Despite poor ties between Sudan and Ethiopia, South Sudan seeks agreement on Abyei’s future before replacing Ethiopian soldiers.
The Abyei Final Status Committee of South Sudan refused to replace Ethiopian troops until an agreement was reached on the future of the disputed region.
Last August, after the stressful ties between the two nations in the Al-Fashaga region and GERD, the United Nations accepted Sudan’s request to remove the Ethiopian troops from Abyei.
On 7 September Jean Pierre Lacroix, UN Department Head of Peacekeeping addressed the future of UNISFA with the Sudanese authorities in Khartoum. It must provide a report on the reorganization of the Force with a credible departure plan from Abyei to the Security Council by 30 September.
On Thursday, following similar discussions in Khartoum and Addis Abeba, Lacroix had talks with authorities in Juba on the Abyei force.
After the conference, Deng Alor, Vice-Chairman of Abyei’s National Final Status Committee, in South Sudan, emphasized the necessity for a Final Agreement on the State of the Abyei Region before UNISFA replaced the Ethiopian troops.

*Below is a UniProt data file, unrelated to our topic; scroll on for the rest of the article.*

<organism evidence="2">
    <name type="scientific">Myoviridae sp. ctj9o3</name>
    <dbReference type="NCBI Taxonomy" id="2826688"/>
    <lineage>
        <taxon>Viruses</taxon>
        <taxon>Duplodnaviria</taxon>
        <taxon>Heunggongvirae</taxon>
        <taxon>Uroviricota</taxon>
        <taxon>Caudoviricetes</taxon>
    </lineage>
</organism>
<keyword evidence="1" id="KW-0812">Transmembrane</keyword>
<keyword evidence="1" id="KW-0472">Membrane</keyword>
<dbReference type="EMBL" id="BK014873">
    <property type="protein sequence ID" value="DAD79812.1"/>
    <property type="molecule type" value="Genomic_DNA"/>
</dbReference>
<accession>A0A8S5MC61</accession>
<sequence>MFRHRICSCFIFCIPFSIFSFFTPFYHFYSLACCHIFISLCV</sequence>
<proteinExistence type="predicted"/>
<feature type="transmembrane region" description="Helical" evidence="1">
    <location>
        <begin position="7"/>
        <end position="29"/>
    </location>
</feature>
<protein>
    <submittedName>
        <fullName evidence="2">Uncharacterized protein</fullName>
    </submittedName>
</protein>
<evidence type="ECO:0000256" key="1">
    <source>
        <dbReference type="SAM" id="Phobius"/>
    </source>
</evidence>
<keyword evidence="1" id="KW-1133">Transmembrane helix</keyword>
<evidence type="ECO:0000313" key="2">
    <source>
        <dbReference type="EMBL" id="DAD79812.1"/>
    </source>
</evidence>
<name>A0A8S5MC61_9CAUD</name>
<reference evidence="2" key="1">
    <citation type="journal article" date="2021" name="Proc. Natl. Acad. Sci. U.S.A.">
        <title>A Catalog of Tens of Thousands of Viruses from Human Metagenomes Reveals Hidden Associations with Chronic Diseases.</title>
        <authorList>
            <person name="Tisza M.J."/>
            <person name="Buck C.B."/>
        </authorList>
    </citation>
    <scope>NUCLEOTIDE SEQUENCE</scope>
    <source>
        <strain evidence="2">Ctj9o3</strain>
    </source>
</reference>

Then, UNISFA troop replacement should intervene by approving the two parties to the agreement to deploy soldiers in the area.
He emphasized that they called on the UN to assist the two nations in arriving to a definitive agreement that defines the destiny of the Abyei region.
United Nations authorities believe they cannot retain peacekeepers’ soldiers from a nation in a war with the host country.
After a meeting between Lacroix and Prime Minister Abdullah Hamdok, the Sudanese Government stated that the replacement of the Ethiopian soldiers from Abyei had been discussed by both parties.
On 7 September Lacroix “confirmed that the United Nations has started the hunt for soldiers from a number of nations who fulfill the necessary requirements,” he added.
The UN Security Council renewed UNIFSA’s term until 15 October in May 2021.
Under the Comprehensive Peace Agreement on 9 January 2005 which led to South Sudan’s independence six years later, Abyei remained a Sudanese territory until the vote on the future of the border region.
Khartoum and Juba were unable to arrange a referendum on who is qualified to participate.